CBC retracts anti-supplements story based on faulty tests

By Hank Schultz contact

- Last updated on GMT

Related tags: Dietary supplement

CBC retracts anti-supplements story based on faulty tests
The Canadian Broadcasting Corporation has retracted a report it aired recently alleging spiking and missing ingredients in supplements because it was based on faulty test results.

The report, aired on the CBC show Marketplace,​ alleged that Emergen-C, made by Pfizer, and and two protein powders, GNC Lean Shake 25 and Cytosport Muscle Milk, did not meet label claims.

The show alleged that the Emergen-C product had less than half of its stated level of vitamin C, based on tests conducted through the Canadian testing firm Labdoor.  The original test was faulty, and a retest showed no issue with the product being understrength.

Similarly, the protein powders, once again based on original data from Labdoor, had evidence of ‘spiking,’ with the GNC product claimed to have have been up of more than 50% of material other than what was specified on the label.  The news report was not specific about what materials were alleged to have been used to ‘spike’ the product.

The news report retracting the show said that the original tests were done at an independent lab ‘recommended’ by Labdoor founder Neil Thanedar, who the report said agreed to analyze the results, so the relationship between the two is somewhat unclear. But quotes from Thanedar in the story made it clear that he was taking responsibility for the mistakes.

“We're apologizing to your audience. And we're promising to improve ourselves," ​Thanedar told Marketplace​'s Erica Johnson.

"We've done this test (of protein powder) more than a hundred times. And we haven't seen an issue like this. And it's incredibly frustrating for us because this is all the work we do,"​ he was quoted as saying. Despite taking responsibility for the mistakes, Thanedar said that he could not say where or how the mistakes in the process occurred.

Responsibility lauded, shoddy reporting decried

Industry observers lauded CBC for stepping up to the plate to try to right a wrong done to supplements, and for being transparent about how it obtained its data. Despite grave misgivings from botanical identity testing experts about how his initial DNA tests were done this is something that New York State Attorney General Eric Schneiderman has avoided doing.  Schneiderman has refused to provide more detail about this initial round of testing, cloaking that information under the guise of an ‘ongoing investigation.’  The DNA testing done in his subsequent attack on Devil’s claw supplements seems to have been more professionally conducted, though industry experts have serious concerns about the general thrust of that investigation, too.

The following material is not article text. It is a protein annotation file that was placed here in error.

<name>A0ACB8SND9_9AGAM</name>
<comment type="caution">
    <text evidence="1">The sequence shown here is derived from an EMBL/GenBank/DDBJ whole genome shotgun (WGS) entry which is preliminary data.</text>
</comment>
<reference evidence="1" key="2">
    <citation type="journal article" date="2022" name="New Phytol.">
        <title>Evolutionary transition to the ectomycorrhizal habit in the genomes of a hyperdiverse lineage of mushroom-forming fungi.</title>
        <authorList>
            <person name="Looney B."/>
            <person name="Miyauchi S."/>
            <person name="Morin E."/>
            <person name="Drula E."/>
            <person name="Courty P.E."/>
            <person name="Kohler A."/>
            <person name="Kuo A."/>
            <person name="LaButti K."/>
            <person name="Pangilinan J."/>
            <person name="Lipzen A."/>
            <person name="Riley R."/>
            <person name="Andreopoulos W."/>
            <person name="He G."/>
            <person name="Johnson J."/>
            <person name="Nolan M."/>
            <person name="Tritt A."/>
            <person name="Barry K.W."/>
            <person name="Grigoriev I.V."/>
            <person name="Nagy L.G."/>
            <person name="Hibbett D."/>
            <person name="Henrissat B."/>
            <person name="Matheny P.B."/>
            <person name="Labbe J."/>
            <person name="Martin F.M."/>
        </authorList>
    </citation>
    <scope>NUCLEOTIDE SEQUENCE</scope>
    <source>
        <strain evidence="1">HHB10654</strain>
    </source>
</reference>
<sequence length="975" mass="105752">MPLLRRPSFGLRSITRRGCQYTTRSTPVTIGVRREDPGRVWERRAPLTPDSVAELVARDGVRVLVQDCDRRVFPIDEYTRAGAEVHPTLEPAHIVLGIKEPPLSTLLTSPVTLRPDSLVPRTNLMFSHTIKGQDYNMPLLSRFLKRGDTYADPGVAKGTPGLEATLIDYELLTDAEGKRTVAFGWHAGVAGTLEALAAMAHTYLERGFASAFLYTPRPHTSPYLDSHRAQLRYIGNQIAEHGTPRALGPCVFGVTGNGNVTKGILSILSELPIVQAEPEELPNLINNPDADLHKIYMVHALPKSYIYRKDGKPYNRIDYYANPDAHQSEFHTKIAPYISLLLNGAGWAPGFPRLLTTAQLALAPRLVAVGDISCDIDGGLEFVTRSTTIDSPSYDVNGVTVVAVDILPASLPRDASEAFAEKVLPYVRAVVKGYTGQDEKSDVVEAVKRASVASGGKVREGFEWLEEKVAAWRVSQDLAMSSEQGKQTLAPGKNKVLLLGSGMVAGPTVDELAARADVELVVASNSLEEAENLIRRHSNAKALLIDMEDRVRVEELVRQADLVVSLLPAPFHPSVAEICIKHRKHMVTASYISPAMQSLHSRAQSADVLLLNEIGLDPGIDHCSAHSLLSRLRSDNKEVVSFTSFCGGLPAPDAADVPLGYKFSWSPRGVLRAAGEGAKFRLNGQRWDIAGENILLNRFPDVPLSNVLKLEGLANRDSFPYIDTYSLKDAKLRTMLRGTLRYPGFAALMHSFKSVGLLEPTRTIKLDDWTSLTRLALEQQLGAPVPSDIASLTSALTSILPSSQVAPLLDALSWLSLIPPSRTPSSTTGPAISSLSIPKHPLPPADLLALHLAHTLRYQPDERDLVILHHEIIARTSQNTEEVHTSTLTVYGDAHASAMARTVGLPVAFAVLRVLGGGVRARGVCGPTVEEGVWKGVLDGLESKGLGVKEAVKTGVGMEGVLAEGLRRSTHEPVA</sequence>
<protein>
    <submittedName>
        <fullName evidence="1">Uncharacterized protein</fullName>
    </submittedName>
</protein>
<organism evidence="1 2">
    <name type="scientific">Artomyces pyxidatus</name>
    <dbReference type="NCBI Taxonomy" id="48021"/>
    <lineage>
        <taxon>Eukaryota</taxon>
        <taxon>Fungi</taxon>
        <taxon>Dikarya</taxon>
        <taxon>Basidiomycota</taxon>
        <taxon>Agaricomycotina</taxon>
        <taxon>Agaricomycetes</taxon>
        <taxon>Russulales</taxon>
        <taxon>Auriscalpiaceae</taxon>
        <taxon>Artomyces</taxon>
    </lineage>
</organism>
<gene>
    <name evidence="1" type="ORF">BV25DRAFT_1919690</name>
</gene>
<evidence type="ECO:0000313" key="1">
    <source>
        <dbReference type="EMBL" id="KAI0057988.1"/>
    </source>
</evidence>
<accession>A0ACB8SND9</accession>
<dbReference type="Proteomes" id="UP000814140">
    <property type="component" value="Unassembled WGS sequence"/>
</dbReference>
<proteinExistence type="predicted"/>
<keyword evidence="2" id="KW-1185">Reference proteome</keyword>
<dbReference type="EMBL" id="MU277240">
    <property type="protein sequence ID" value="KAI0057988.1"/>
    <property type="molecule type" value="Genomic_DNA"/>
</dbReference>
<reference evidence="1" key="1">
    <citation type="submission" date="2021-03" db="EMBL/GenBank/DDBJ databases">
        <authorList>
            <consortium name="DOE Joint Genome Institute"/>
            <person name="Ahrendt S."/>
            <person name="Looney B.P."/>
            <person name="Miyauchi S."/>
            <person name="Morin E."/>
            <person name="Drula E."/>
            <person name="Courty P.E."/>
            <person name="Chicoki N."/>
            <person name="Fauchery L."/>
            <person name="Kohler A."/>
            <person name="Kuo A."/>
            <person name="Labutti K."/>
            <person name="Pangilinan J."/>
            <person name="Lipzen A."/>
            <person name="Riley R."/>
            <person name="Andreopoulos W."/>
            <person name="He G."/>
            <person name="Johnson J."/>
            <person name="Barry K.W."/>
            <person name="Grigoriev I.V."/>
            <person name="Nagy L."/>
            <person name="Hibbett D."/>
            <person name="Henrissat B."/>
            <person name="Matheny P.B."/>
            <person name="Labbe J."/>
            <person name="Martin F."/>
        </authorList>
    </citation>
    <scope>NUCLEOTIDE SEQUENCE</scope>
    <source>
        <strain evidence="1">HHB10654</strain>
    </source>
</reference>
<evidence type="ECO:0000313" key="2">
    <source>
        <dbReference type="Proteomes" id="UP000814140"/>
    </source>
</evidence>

“It is astonishing that, once again, incorrect lab tests (New York AG and now CBC News) have led to false accusations and harm to important companies in our North American industry. While errors in lab testing do happen, it is almost beyond imagination that CBC would get this so wrong. It is, likewise, puzzling that they would have used an analytical lab (Labdoor) that is virtually unknown to the industry at large, and no one seems to be able to explain what went wrong or why,”​ Loren Israelsen, president of the United Natural Product Alliance told NutraIngredients-USA.

“It is maddening that critics of the dietary supplement industry are frequently incompetent when it comes to the technical issues such as lab testing, analytical competence and, at times, a basic understanding of the industry itself. We hope that this second round of egg on the face will serve as notice to others intent on publishing test results that it takes more than a laptop and a microphone to be an investigative reporter,”​ he said.

Independent testing voice

Labdoor was founded to provide an independent testing voice to consumers who want to take a deeper dive into dietary supplement quality.  Thanedar told NutraIngredients-USA last year that​ he wanted to found the company on a model that was funded by consumers, rather than the industry-supported models already in the marketplace.

“It was the business model with the problem for me. The payment goes to the lab and the data goes to the company. I wanted payment to come from the consumer and the data to go to the consumer. This is the first time consumers have full access to the data,” ​Thanedar said.

The products that Labdoor tests are ranked on an alphabetical scale, and are judged against category criteria such as label claim accuracy, nutritional value, safety and projected efficacy. Efficacy is judged both by delivery form and the specifics of the ingredients, for multi ingredient products. For example for products containing minerals, such as the prenatal vitamins, Thanedar said that using more bioavailable forms as elucidated in the literature would garner higher marks.  Products are then ranked on both highest quality and best value lists.

Attempts to contact Labdoor were unsuccessful. The occasional mistake or false positive is part of the testing business, but so is catching those mistakes before they get out the door, so the fact that Thanedar could not say how the mistakes occurred in this case would have to be seen as a blow to the company’s credibility.

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1 comment

Labdoor not Canadian

Posted by Aileen Burford-Mason,

FYI. Labdoor is an American not a Canadian company and the testing was done in the US not Canada. It is a puzzle as to why CBC used a US lab to test supplements on sale in Canada anyway, since the intent of the program seemed to be to discredit the Canadian regulatory framework where controls are tighter than in the US. Fortunately both the sloppy testing and the poor journalism was exposed.

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